Want to learn more about citing sources? Check related questions here: Citation Guide.
After presenting the supporting sentences, you should analyze how the evidence connects to the topic sentence and what it means for the paper overall. Do not assume that the reader will automatically make connections, it is important to make it clear in the analysis section so that the overall links and ideas are fully explained.
Commentary in an Essay – learn more about analysis in essays and see some examples of commentaries.
The conclusion is usually one or two sentences that clearly explain how the evidence connects to the topic sentence and why it is important. A concluding sentence is the main takeaway from the paragraph and should present deeper insight into the supporting details and claims made in the paragraph.
A transition sentence at the end of a body paragraph is useful to improve the flow of the essay overall. A transition link is not always required but essentially hints at the content of the next paragraph and leads into its first sentence.
Alternative Body Paragraph Structures
There are two other ways of structuring a body paragraph that you should be aware of. They are very similar to the format above, but you may find them useful for writing different kinds of essays.
P.I.E stands for points, information, and explanation. The first thing you should talk about in any paragraph is the answer to, “What is the point of this paragraph?” This is essentially the same as a topic sentence, which explains what the paragraph will be about or what argument you are going to put forth.
“I” stands for information, which means that you present factual information as supporting sentences that back up your claim. And “E” stands for explanation, which is where you explain why the information you presented is important and how it connects to the overall purpose of the essay.
T.T.E.B stands for Transition, Topic sentences, Evidence and analysis, and a Brief wrap-up sentence. In this structure, the first thing you do is write a short transition sentence leading on from the previous paragraph to improve flow. After that, it is pretty much the same as we described before. Follow this up with a topic sentence, then present your supporting details and some analysis, and finally end with concluding sentences.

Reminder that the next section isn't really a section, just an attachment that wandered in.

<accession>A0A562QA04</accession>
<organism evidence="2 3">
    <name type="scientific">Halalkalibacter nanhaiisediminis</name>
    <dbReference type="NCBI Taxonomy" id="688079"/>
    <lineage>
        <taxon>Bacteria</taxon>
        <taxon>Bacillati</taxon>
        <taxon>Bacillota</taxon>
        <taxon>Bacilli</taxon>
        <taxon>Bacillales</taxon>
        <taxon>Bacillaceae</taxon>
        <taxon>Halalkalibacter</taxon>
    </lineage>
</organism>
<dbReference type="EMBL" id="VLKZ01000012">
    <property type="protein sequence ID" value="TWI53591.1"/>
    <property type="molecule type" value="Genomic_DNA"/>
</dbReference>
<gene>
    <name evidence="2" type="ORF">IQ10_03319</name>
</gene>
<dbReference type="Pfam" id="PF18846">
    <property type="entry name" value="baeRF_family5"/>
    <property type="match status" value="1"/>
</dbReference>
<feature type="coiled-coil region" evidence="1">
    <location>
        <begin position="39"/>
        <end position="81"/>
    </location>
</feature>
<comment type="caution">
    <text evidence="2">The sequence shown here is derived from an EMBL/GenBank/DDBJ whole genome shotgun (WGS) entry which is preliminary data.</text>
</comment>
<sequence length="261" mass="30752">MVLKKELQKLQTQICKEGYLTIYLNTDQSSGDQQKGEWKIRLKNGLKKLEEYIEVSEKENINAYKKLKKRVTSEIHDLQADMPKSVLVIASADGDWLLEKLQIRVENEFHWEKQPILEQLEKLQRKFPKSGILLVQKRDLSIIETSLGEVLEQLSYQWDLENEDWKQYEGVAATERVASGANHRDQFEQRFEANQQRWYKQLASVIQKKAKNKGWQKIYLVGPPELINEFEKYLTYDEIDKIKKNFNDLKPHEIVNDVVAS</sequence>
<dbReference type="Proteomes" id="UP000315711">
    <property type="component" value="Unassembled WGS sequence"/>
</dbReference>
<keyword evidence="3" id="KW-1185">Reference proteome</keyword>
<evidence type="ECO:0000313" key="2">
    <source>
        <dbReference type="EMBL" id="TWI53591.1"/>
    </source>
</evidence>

Body Paragraph Examples
Body Paragraph Order
In this case, paragraph order can refer to two different things: either the position of the paragraph itself or how the information within a paragraph is ordered. This is closely tied to the concept of coherence and is important to improve the logical build-up of an essay.
Emphatic order means presenting evidence in order of importance. This works both for paragraph positions as well as information within a paragraph. The first challenge is ranking your information in terms of strength. This can be determined by the quality of evidence and sources or the logical connection to the thesis statement. The most common way of using this structure is presenting weaker evidence first and building up to the strongest evidence. This leaves the reader with the strongest convincing argument, but in some cases, starting with the strongest evidence and moving to the weakest evidence is useful, for example, when writing for a skeptical audience.
Chronological order is one of the simplest ways of structuring a paragraph because it presents information based on when something happened. It is mostly used to structure paragraph order in narrative essays and process essays but can be used within paragraphs to structure information as well.
Organizing the information in a paragraph spatially makes the most sense when describing something. This type of ordering uses cues like top to bottom, far to near, and outside to inside to describe things logically in terms of their spatial relations.
Deduction (General to Specific)